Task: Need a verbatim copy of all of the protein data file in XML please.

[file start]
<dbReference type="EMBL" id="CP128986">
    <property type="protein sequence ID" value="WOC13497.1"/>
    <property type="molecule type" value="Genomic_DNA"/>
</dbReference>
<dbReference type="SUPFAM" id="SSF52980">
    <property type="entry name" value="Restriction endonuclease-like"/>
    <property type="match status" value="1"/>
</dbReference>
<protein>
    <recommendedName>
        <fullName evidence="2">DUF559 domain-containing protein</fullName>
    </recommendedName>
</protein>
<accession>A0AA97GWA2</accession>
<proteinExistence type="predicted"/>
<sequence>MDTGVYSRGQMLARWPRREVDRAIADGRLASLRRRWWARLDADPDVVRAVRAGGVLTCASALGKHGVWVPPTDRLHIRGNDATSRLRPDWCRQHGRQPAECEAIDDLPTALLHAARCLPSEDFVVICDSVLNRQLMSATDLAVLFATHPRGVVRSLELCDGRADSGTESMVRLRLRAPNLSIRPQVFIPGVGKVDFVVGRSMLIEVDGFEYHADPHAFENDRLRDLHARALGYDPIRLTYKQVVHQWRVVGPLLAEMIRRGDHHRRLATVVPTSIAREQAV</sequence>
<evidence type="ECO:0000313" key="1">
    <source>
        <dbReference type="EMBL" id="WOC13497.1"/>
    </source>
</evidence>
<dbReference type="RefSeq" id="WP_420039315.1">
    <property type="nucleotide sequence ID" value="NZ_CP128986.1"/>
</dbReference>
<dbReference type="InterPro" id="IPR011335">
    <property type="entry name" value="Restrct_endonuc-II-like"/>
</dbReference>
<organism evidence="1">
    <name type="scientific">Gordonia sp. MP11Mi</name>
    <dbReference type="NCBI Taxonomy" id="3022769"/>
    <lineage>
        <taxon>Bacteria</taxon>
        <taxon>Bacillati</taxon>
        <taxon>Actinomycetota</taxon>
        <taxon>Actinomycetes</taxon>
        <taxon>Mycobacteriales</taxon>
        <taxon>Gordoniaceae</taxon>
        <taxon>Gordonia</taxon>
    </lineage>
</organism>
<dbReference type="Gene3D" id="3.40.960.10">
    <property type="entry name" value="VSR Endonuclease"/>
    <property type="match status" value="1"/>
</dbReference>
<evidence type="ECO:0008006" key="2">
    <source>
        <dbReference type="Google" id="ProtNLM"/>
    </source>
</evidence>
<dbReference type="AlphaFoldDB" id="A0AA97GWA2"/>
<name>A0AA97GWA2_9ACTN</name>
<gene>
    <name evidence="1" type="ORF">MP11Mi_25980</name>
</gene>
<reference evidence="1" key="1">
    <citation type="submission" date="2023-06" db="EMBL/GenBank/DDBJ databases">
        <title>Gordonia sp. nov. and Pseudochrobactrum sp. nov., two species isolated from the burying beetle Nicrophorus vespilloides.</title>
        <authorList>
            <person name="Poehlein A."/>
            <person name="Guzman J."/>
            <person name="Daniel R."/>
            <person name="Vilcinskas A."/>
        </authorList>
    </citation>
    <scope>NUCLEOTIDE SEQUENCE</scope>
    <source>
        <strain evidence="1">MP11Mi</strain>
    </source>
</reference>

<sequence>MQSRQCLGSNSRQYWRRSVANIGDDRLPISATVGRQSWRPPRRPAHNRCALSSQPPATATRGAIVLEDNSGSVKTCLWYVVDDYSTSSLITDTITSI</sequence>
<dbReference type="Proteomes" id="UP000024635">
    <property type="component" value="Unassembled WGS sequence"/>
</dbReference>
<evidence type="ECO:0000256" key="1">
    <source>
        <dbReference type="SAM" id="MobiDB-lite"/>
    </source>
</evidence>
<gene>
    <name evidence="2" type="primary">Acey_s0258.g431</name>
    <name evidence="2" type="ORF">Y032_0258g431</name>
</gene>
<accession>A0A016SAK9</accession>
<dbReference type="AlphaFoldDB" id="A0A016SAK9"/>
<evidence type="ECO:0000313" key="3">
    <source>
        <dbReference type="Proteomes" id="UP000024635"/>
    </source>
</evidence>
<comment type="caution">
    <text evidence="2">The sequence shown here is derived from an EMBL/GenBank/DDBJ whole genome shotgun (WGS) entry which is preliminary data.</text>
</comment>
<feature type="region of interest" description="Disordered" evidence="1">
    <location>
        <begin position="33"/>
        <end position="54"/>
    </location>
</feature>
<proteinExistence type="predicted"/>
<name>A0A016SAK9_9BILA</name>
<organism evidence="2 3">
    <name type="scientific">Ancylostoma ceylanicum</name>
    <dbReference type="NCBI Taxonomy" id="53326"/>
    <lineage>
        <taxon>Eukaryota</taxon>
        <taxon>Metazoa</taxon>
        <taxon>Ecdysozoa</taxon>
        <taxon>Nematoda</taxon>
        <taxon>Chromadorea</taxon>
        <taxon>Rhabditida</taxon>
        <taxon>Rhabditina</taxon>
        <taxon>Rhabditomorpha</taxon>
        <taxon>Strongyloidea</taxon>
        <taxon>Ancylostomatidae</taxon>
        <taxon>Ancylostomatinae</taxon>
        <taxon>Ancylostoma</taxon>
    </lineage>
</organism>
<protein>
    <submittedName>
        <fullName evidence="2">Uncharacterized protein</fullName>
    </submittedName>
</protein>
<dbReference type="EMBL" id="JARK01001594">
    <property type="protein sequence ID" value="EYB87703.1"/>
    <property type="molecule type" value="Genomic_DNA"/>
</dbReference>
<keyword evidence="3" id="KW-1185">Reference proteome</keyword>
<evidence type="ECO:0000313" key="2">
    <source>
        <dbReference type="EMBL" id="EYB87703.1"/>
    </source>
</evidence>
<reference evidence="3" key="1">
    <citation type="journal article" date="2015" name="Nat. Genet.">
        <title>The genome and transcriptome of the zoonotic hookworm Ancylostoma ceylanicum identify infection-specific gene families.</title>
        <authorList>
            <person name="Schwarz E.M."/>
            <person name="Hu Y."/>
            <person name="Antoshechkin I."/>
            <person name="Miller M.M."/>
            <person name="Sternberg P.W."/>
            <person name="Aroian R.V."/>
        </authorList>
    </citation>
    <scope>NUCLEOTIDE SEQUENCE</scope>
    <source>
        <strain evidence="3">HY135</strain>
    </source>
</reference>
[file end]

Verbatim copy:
<dbReference type="EMBL" id="CP128986">
    <property type="protein sequence ID" value="WOC13497.1"/>
    <property type="molecule type" value="Genomic_DNA"/>
</dbReference>
<dbReference type="SUPFAM" id="SSF52980">
    <property type="entry name" value="Restriction endonuclease-like"/>
    <property type="match status" value="1"/>
</dbReference>
<protein>
    <recommendedName>
        <fullName evidence="2">DUF559 domain-containing protein</fullName>
    </recommendedName>
</protein>
<accession>A0AA97GWA2</accession>
<proteinExistence type="predicted"/>
<sequence>MDTGVYSRGQMLARWPRREVDRAIADGRLASLRRRWWARLDADPDVVRAVRAGGVLTCASALGKHGVWVPPTDRLHIRGNDATSRLRPDWCRQHGRQPAECEAIDDLPTALLHAARCLPSEDFVVICDSVLNRQLMSATDLAVLFATHPRGVVRSLELCDGRADSGTESMVRLRLRAPNLSIRPQVFIPGVGKVDFVVGRSMLIEVDGFEYHADPHAFENDRLRDLHARALGYDPIRLTYKQVVHQWRVVGPLLAEMIRRGDHHRRLATVVPTSIAREQAV</sequence>
<evidence type="ECO:0000313" key="1">
    <source>
        <dbReference type="EMBL" id="WOC13497.1"/>
    </source>
</evidence>
<dbReference type="RefSeq" id="WP_420039315.1">
    <property type="nucleotide sequence ID" value="NZ_CP128986.1"/>
</dbReference>
<dbReference type="InterPro" id="IPR011335">
    <property type="entry name" value="Restrct_endonuc-II-like"/>
</dbReference>
<organism evidence="1">
    <name type="scientific">Gordonia sp. MP11Mi</name>
    <dbReference type="NCBI Taxonomy" id="3022769"/>
    <lineage>
        <taxon>Bacteria</taxon>
        <taxon>Bacillati</taxon>
        <taxon>Actinomycetota</taxon>
        <taxon>Actinomycetes</taxon>
        <taxon>Mycobacteriales</taxon>
        <taxon>Gordoniaceae</taxon>
        <taxon>Gordonia</taxon>
    </lineage>
</organism>
<dbReference type="Gene3D" id="3.40.960.10">
    <property type="entry name" value="VSR Endonuclease"/>
    <property type="match status" value="1"/>
</dbReference>
<evidence type="ECO:0008006" key="2">
    <source>
        <dbReference type="Google" id="ProtNLM"/>
    </source>
</evidence>
<dbReference type="AlphaFoldDB" id="A0AA97GWA2"/>
<name>A0AA97GWA2_9ACTN</name>
<gene>
    <name evidence="1" type="ORF">MP11Mi_25980</name>
</gene>
<reference evidence="1" key="1">
    <citation type="submission" date="2023-06" db="EMBL/GenBank/DDBJ databases">
        <title>Gordonia sp. nov. and Pseudochrobactrum sp. nov., two species isolated from the burying beetle Nicrophorus vespilloides.</title>
        <authorList>
            <person name="Poehlein A."/>
            <person name="Guzman J."/>
            <person name="Daniel R."/>
            <person name="Vilcinskas A."/>
        </authorList>
    </citation>
    <scope>NUCLEOTIDE SEQUENCE</scope>
    <source>
        <strain evidence="1">MP11Mi</strain>
    </source>
</reference>

<sequence>MQSRQCLGSNSRQYWRRSVANIGDDRLPISATVGRQSWRPPRRPAHNRCALSSQPPATATRGAIVLEDNSGSVKTCLWYVVDDYSTSSLITDTITSI</sequence>
<dbReference type="Proteomes" id="UP000024635">
    <property type="component" value="Unassembled WGS sequence"/>
</dbReference>
<evidence type="ECO:0000256" key="1">
    <source>
        <dbReference type="SAM" id="MobiDB-lite"/>
    </source>
</evidence>
<gene>
    <name evidence="2" type="primary">Acey_s0258.g431</name>
    <name evidence="2" type="ORF">Y032_0258g431</name>
</gene>
<accession>A0A016SAK9</accession>
<dbReference type="AlphaFoldDB" id="A0A016SAK9"/>
<evidence type="ECO:0000313" key="3">
    <source>
        <dbReference type="Proteomes" id="UP000024635"/>
    </source>
</evidence>
<comment type="caution">
    <text evidence="2">The sequence shown here is derived from an EMBL/GenBank/DDBJ whole genome shotgun (WGS) entry which is preliminary data.</text>
</comment>
<feature type="region of interest" description="Disordered" evidence="1">
    <location>
        <begin position="33"/>
        <end position="54"/>
    </location>
</feature>
<proteinExistence type="predicted"/>
<name>A0A016SAK9_9BILA</name>
<organism evidence="2 3">
    <name type="scientific">Ancylostoma ceylanicum</name>
    <dbReference type="NCBI Taxonomy" id="53326"/>
    <lineage>
        <taxon>Eukaryota</taxon>
        <taxon>Metazoa</taxon>
        <taxon>Ecdysozoa</taxon>
        <taxon>Nematoda</taxon>
        <taxon>Chromadorea</taxon>
        <taxon>Rhabditida</taxon>
        <taxon>Rhabditina</taxon>
        <taxon>Rhabditomorpha</taxon>
        <taxon>Strongyloidea</taxon>
        <taxon>Ancylostomatidae</taxon>
        <taxon>Ancylostomatinae</taxon>
        <taxon>Ancylostoma</taxon>
    </lineage>
</organism>
<protein>
    <submittedName>
        <fullName evidence="2">Uncharacterized protein</fullName>
    </submittedName>
</protein>
<dbReference type="EMBL" id="JARK01001594">
    <property type="protein sequence ID" value="EYB87703.1"/>
    <property type="molecule type" value="Genomic_DNA"/>
</dbReference>
<keyword evidence="3" id="KW-1185">Reference proteome</keyword>
<evidence type="ECO:0000313" key="2">
    <source>
        <dbReference type="EMBL" id="EYB87703.1"/>
    </source>
</evidence>
<reference evidence="3" key="1">
    <citation type="journal article" date="2015" name="Nat. Genet.">
        <title>The genome and transcriptome of the zoonotic hookworm Ancylostoma ceylanicum identify infection-specific gene families.</title>
        <authorList>
            <person name="Schwarz E.M."/>
            <person name="Hu Y."/>
            <person name="Antoshechkin I."/>
            <person name="Miller M.M."/>
            <person name="Sternberg P.W."/>
            <person name="Aroian R.V."/>
        </authorList>
    </citation>
    <scope>NUCLEOTIDE SEQUENCE</scope>
    <source>
        <strain evidence="3">HY135</strain>
    </source>
</reference>